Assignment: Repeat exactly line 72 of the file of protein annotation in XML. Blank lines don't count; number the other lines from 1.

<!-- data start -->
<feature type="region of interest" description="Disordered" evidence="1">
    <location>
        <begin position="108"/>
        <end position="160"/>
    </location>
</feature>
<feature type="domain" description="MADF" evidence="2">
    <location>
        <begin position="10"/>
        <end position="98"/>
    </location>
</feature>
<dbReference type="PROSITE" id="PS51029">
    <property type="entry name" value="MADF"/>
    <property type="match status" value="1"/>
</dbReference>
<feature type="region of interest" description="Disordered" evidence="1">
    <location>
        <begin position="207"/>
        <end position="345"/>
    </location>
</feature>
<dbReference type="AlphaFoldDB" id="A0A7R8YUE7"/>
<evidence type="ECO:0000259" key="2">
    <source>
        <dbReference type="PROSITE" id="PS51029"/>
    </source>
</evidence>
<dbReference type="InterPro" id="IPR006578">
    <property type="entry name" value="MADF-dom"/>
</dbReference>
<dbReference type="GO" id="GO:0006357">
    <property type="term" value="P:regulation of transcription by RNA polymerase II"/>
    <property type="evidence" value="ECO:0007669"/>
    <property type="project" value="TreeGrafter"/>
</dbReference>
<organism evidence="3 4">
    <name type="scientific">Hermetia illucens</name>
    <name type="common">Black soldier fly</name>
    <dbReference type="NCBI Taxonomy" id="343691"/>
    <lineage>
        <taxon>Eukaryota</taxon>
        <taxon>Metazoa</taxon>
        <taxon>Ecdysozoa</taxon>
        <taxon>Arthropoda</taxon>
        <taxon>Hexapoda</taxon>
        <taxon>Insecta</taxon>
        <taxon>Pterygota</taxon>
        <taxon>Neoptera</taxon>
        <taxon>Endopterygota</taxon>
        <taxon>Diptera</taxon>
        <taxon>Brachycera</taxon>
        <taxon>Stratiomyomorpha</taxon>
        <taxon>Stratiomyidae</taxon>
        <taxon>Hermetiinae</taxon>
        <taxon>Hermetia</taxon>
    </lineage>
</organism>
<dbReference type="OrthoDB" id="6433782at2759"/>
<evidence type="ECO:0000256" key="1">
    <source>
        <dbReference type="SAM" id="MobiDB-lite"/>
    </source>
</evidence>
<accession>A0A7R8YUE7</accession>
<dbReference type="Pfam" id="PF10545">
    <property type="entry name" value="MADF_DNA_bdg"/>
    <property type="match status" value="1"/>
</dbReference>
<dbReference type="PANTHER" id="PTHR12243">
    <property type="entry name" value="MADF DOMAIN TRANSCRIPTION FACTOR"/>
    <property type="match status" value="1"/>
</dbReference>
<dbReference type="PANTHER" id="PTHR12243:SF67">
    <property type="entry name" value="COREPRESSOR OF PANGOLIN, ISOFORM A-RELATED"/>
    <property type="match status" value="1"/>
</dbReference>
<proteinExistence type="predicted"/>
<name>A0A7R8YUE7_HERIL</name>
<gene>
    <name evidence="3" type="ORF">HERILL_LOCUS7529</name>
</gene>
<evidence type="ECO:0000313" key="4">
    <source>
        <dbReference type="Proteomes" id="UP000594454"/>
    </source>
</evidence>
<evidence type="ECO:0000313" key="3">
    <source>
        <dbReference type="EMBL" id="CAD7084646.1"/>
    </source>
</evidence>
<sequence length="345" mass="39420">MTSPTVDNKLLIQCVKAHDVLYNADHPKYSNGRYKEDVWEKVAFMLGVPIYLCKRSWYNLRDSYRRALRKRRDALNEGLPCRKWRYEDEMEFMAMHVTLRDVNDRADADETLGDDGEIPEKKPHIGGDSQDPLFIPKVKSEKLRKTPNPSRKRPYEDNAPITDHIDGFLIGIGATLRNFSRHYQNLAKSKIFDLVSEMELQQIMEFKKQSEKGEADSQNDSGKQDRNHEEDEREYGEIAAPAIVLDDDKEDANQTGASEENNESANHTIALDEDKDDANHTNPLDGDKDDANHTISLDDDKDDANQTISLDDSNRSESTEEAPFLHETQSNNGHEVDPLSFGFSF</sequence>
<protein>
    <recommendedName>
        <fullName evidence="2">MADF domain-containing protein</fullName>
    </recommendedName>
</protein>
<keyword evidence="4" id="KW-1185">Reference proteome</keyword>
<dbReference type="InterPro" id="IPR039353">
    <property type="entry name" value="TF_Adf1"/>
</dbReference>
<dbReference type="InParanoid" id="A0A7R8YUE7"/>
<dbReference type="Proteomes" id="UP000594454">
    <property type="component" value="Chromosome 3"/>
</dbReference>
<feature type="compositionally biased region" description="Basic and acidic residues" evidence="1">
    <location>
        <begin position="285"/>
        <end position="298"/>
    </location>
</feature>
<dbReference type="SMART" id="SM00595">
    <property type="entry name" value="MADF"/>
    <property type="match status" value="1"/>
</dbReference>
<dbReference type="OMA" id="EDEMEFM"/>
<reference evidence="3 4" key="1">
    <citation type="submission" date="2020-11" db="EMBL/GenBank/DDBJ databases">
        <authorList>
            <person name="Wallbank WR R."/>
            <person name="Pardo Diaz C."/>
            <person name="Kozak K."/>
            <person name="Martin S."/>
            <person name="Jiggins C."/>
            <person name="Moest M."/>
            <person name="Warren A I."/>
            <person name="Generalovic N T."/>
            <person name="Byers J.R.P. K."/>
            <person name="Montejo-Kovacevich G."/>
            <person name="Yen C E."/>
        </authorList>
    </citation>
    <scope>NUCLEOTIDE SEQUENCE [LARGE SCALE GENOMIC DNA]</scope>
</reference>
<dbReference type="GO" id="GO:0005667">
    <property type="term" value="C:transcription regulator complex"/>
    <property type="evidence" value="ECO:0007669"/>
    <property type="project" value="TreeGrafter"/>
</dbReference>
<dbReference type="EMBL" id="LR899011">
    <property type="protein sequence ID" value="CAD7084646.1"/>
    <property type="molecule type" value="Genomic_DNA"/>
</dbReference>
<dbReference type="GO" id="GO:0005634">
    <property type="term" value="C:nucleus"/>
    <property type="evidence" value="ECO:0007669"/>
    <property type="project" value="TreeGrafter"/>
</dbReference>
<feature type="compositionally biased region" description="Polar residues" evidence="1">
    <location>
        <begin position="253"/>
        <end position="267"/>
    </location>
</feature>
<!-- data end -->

    <property type="match status" value="1"/>